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Farragut High School Seniors Conduct Research with ORNL Scientists

FOR IMMEDIATE RELEASE
Dec. 13, 2007
FY08-08

OAK RIDGE, Tenn. – Some Farragut High School seniors moved to the head of the class this fall gaining unique real-world experience by conducting research projects at Oak Ridge National Laboratory (ORNL). Four soon-to-be graduates of the Knoxville school completed four-month internships at the lab through the Oak Ridge Institute for Science and Education (ORISE) Higher Education Research Experiences (HERE) program. HERE is designed to connect students with valuable research opportunities upon which they can build as they continue their education.

Timm Moon discusses his research with Farragut High School advisor Kristin Baksa

Timm Moon, a senior at Farragut High School, shares the results of his research project with FHS advisor Kristin Baksa. Moon recently completed a four-month internship at ORNL through the ORISE Higher Education Research Experiences (HERE) program. His studies at the lab, which have been extended through next semester, focus on the physical properties of biodiesel in automobile engines.

The students were recruited by FHS advisor Kristin Baksa based on their good academic standing, advanced placement enrollment and interest in science. Upon arriving at ORNL, students were assigned mentors based on their specific area of interest. Mentors assisted and guided students through their projects, which ranged in topic from biosciences to nuclear science.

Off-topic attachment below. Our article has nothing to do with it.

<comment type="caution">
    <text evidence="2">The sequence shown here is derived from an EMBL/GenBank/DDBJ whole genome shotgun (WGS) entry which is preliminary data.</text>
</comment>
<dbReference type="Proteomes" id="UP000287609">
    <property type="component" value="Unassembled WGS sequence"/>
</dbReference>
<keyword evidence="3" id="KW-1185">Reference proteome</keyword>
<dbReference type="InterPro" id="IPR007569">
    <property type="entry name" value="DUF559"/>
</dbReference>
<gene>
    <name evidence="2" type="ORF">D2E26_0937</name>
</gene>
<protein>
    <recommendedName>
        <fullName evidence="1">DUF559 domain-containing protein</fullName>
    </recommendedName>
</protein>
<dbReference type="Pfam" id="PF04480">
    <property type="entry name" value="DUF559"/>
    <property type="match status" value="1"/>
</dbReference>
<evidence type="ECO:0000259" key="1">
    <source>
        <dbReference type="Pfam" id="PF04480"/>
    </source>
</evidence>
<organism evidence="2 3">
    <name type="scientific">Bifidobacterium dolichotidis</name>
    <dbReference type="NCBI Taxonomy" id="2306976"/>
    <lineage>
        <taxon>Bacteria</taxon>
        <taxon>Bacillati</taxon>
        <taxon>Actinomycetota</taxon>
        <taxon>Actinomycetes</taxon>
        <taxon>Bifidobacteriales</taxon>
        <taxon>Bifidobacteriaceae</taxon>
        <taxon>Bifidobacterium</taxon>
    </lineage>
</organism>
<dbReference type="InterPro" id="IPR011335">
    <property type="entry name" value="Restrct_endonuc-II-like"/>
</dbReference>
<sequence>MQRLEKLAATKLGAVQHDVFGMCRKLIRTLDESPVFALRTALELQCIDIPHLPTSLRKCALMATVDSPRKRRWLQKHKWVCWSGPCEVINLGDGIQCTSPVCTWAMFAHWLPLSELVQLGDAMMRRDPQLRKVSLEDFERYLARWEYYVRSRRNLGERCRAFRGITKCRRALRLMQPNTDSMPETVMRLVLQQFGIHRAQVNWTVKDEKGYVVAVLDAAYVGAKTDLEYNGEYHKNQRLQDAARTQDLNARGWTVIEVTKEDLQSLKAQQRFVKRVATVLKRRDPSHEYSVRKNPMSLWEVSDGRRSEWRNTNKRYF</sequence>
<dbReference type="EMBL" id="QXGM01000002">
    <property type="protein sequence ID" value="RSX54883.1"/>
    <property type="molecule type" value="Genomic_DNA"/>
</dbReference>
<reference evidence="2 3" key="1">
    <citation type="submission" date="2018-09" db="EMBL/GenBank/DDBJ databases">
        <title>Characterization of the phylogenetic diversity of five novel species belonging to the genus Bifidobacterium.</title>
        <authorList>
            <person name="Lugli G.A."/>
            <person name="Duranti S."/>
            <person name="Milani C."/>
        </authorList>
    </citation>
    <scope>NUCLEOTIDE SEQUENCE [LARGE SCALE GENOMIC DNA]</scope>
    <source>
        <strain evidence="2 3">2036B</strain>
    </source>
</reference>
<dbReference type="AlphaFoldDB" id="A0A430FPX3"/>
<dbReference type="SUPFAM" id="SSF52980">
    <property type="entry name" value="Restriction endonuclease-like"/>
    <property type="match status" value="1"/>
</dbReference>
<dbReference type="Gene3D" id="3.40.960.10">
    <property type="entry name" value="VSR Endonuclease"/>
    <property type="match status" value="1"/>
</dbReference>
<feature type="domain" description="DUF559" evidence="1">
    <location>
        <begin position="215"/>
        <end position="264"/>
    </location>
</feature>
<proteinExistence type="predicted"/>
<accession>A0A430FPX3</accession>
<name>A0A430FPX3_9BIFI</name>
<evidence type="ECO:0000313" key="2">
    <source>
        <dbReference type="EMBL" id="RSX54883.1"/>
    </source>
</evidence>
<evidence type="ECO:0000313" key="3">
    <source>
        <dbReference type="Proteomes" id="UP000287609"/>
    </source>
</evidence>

“I wanted to see what engineers did all day,” said Seth Hawkins, who hopes to study chemical engineering or material sciences in college. Hawkins’ research project focused on using X-ray and electronic diffraction in solids to learn how to investigate the crystal structure and orientation of materials. “I got to analyze tungsten and hopefully get it ready for further study. It was really interesting to be a part of the process and to figure out the things I am interested in studying.”

Students Timm Moon, Justin Menestrina and Aidan Boone also participated in the program. Moon studied the physical properties of biodiesel fuel in automobile engines in ORNL’s Nuclear Sciences and Technology Division, while Menestrina and Boone worked together in the Biosciences Division to research methods of whole genome association studies.

“HERE reinforced my interest in studying the biomedical field in college,” said Boone, whose research, along with Moon’s, has been extended to last through the spring semester. They will be joined by four to six students who will be new to the program.

“HERE gives students a real leg up upon entering college,” says Baksa. “They’ll enter their college campuses with real laboratory experience, and they’ll feel prepared for anything that may come their way. Some may even return to the lab for further study while earning their degrees.”

HERE was piloted by another group of FHS seniors in the spring of 2007 and was successful enough that students continued to apply. Students participating in HERE spend between two and eight hours of class time each week at the lab researching in their designated field while earning school credit.

The students presented the results from their research projects at a poster session held at ORNL on December 5.

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